Even if we are applying the Outbox pattern, the Delivery Service may die after the DB transaction commits and before the incoming message’s ACK (4). This will result in a redelivery of the message (4). A consumer needs to be prepared for this in both approaches. (Another reason for idempotency is that a duplicate message can also be sent by the Message Relay during its recovery⁷). 

In both approaches, we have very similar requirements for the consumption of an incoming message. We could just skip the outbox insertion, but that doesn't matter because the recipient of outgoing messages (7) has to be ready for duplicates anyway, as discussed above.

Retries are not only for missing ACK

In addition to the issue of DB-Messaging’s consistency within a service, we also need to address data consistency between microservices. Only then will the consistency topic be fully resolved. 

In the case of message handling, we can't return an error to the caller because we couldn't update the database, as we do with REST commands. We have to retry message handling until the DB becomes available (within a reasonable time range). This means that we need to configure the message subscriber (4) to retry after DB exceptions. And we need to do this for scenarios with and without Transactional Outbox.

If we don't use the Outbox pattern, then after we configure retrying for DB exceptions, we must also configure retrying for message publishing exceptions. But since retrying will be configured anyway, we just need to extend it to message broker-specific exceptions (if Kafka’s, see here).

With vs without the pattern

It turns out that we can achieve similar DB-Messaging atomicity with and without the Transactional Outbox pattern if the logic is initialized from the message handler. Additionally, idempotency and retries shall be implemented properly.

Caller awaits consistent updates from 2 or more microservices.

[Order Service] –✉️→ [Customer Service] –✉️→ [Order Service]

Let’s now consider another case of microservices integration. Here is the example scenario from we will use to illustrate it:

“Customers have a credit limit. The application must ensure that a new order will not exceed the customer’s credit limit. Since Orders and Customers are in different databases owned by different services the application cannot simply use a local ACID transaction.”

Customer Service has just been added to our landscape.   

First, I will show what the integration would look like if we could manually deal with data inconsistencies. I will use pseudo-code:

Order Service (if inconsistencies can be handled manually)

OrderController.createOrder(request) {
Order order = Order.pending(generateId(), request)) // for supporting idempotency response =
 if (response.orderExceedsCreditLimit()) {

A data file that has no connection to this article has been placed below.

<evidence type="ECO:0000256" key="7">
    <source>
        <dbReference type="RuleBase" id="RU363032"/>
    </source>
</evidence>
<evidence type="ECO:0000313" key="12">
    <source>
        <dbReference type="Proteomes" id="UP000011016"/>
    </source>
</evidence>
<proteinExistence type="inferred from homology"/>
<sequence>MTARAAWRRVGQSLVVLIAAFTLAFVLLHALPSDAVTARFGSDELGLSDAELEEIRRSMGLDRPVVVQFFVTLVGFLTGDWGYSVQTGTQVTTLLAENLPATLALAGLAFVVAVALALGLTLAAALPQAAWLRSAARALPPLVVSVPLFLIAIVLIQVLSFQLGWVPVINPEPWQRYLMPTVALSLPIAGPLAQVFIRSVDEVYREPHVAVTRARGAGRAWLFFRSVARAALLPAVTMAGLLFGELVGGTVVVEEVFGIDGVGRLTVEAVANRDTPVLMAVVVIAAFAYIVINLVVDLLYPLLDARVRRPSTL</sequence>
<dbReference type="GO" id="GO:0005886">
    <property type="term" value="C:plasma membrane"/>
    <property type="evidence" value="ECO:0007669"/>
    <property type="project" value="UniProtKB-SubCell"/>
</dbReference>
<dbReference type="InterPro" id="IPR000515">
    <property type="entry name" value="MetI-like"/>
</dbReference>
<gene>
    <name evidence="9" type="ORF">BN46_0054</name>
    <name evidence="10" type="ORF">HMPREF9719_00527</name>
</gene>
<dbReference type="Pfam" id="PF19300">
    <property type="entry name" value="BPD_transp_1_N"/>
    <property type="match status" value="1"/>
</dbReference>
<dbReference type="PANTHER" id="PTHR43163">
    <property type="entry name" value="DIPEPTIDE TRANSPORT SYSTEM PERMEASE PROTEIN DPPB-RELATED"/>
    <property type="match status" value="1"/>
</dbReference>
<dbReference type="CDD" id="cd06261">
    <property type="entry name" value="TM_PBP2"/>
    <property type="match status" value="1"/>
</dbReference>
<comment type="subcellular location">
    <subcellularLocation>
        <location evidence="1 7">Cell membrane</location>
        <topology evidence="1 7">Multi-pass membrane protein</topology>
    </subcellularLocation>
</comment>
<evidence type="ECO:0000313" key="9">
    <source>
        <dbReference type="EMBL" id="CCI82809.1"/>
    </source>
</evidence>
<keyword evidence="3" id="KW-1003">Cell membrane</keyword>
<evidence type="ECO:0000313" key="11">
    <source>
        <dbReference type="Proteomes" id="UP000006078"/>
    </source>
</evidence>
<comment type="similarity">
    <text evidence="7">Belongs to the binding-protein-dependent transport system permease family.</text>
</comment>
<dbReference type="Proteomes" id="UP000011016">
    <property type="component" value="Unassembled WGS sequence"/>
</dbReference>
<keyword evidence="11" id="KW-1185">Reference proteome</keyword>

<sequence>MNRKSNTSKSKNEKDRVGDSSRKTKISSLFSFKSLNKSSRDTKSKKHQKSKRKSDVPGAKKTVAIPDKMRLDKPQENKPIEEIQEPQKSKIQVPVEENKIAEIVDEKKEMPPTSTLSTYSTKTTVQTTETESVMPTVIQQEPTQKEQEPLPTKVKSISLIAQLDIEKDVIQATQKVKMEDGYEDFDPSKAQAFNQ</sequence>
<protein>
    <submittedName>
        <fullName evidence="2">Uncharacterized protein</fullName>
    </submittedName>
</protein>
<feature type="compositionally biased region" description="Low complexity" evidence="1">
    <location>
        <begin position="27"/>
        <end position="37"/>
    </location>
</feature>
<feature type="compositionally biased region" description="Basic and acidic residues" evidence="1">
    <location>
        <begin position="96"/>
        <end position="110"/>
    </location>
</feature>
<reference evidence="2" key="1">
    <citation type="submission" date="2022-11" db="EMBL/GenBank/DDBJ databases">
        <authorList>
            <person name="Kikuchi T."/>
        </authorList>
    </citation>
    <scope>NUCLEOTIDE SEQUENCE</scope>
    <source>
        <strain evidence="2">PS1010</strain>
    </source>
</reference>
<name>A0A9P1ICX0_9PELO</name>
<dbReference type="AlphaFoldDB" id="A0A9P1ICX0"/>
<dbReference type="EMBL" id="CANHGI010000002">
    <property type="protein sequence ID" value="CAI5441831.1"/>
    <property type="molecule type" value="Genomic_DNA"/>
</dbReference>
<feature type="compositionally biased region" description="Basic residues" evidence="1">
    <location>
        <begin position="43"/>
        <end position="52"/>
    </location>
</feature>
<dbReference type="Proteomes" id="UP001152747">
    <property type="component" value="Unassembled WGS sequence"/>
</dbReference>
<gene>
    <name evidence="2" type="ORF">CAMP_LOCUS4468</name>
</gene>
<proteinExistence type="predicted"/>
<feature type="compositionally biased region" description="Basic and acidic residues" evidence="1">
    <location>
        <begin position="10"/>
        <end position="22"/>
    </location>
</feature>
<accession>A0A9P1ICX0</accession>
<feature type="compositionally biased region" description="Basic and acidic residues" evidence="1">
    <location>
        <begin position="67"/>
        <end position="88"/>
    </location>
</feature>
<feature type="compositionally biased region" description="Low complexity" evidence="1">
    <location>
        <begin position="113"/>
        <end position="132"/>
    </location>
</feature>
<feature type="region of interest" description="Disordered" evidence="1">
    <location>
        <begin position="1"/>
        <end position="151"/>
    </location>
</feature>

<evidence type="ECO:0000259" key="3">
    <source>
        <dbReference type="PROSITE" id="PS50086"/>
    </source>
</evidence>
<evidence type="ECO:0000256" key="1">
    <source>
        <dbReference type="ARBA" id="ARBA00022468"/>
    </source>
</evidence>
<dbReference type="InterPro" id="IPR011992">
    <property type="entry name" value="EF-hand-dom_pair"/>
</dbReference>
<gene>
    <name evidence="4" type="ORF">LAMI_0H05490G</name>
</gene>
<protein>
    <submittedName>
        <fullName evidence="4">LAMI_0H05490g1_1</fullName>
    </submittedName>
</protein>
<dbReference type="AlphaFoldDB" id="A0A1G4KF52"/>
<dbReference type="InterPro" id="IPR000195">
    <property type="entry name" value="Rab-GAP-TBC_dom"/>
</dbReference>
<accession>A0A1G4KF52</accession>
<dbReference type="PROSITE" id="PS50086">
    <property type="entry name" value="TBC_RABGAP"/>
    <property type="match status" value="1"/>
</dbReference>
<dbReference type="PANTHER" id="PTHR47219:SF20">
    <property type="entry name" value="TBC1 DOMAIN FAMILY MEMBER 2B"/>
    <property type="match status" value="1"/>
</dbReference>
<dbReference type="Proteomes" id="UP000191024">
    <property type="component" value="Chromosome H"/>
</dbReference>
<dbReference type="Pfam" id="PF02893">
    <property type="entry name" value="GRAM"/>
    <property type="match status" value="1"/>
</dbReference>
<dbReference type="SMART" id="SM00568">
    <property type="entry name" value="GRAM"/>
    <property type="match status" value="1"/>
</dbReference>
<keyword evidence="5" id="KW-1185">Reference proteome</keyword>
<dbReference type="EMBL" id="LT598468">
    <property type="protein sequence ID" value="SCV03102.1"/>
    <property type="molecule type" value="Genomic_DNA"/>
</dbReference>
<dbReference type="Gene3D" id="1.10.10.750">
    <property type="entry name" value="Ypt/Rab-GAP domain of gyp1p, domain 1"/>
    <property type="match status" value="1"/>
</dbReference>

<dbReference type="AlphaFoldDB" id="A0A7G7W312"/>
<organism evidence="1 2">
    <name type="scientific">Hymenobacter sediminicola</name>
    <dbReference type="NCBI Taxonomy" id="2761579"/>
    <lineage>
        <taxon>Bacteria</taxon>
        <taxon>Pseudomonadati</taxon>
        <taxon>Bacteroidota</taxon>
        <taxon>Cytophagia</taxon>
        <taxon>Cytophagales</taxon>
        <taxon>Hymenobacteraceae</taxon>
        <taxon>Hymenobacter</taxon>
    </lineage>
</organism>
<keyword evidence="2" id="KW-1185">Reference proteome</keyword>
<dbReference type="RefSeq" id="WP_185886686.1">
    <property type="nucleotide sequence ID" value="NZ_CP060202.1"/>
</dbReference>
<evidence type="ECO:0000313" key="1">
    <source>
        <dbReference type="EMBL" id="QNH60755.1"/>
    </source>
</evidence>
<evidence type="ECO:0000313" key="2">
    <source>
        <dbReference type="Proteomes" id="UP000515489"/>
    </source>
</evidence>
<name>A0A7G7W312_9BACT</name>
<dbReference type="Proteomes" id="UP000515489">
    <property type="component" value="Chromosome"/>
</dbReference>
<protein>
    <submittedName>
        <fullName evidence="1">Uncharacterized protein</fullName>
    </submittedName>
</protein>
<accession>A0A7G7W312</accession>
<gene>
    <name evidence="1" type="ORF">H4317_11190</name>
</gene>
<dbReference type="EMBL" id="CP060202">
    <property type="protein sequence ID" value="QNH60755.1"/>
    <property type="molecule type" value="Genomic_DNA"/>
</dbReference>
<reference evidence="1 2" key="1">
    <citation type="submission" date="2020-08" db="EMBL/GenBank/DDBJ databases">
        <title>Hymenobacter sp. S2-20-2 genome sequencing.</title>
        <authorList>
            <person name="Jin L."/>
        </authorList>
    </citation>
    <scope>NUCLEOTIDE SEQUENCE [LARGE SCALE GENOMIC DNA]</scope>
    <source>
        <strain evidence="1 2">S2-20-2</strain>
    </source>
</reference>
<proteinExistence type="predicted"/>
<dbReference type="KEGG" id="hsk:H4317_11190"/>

} else {

The code doesn't meet consistency requirements, but its big advantage is its compactness, simplicity, and expressiveness. It is synchronous, which makes front-end development straightforward.

If the Order service dies just before or after the REST call to Customer Service (reserveCredit()) we would end up with inconsistencies between services. These would need to be handled manually. However, this is not the only drawback of such integration. Less obvious problems include:

  1. Scalability issue, because:

  2. HTTP threads and related resources, such as memory, are symmetrically blocked in both services during the reserveCredit() REST call (if nonreactive).

  3. Since DB is usually the bottleneck in e-commerce and similar web applications, scaling up by adding new pods will not help in case of performance issues.

  4. Resiliency issues. If you want to configure timeouts for REST calls between services, you will face the challenges described here.

Replacing the REST connection with a message broker is the optimal way⁸ to solve the consistency problem in a microservices architecture. Scalability and resilience improvement come in a package. But the message broker is just a tool. What will ensure data consistency between services is the Saga Pattern. The pattern is explained here and the Order-Customer integration example comes from there: So if you need to, you can jump to this site and learn more. But I also copied here the flow of the interactions (choreography variant, but all applies also to orchestration):

  1. REST (synchronous) call for creating an Order in a PENDING state. (The synchronous part ends afterward.)

  2. Once an order is persisted, an Order Created event is emitted. (The asynchronous part starts with this step)

  3. The Customer Service‘s DB is updated

  4. Then the event is emitted

  5. The OrderService’s event handler either approves or rejects the Order and persists the change.

Points 1 and 2 and 3 and 4 additionally require DB-Messaging consistency.

This is where we can use the Outbox pattern and next check for alternatives.

Let's try to write it down using pseudo code (for simplicity we cover only the Order service, but the logic in the Customer service is similar)

With the pattern

 Order Service (saga + outbox to handle inconsistencies)

OrderController.createOrder(request) {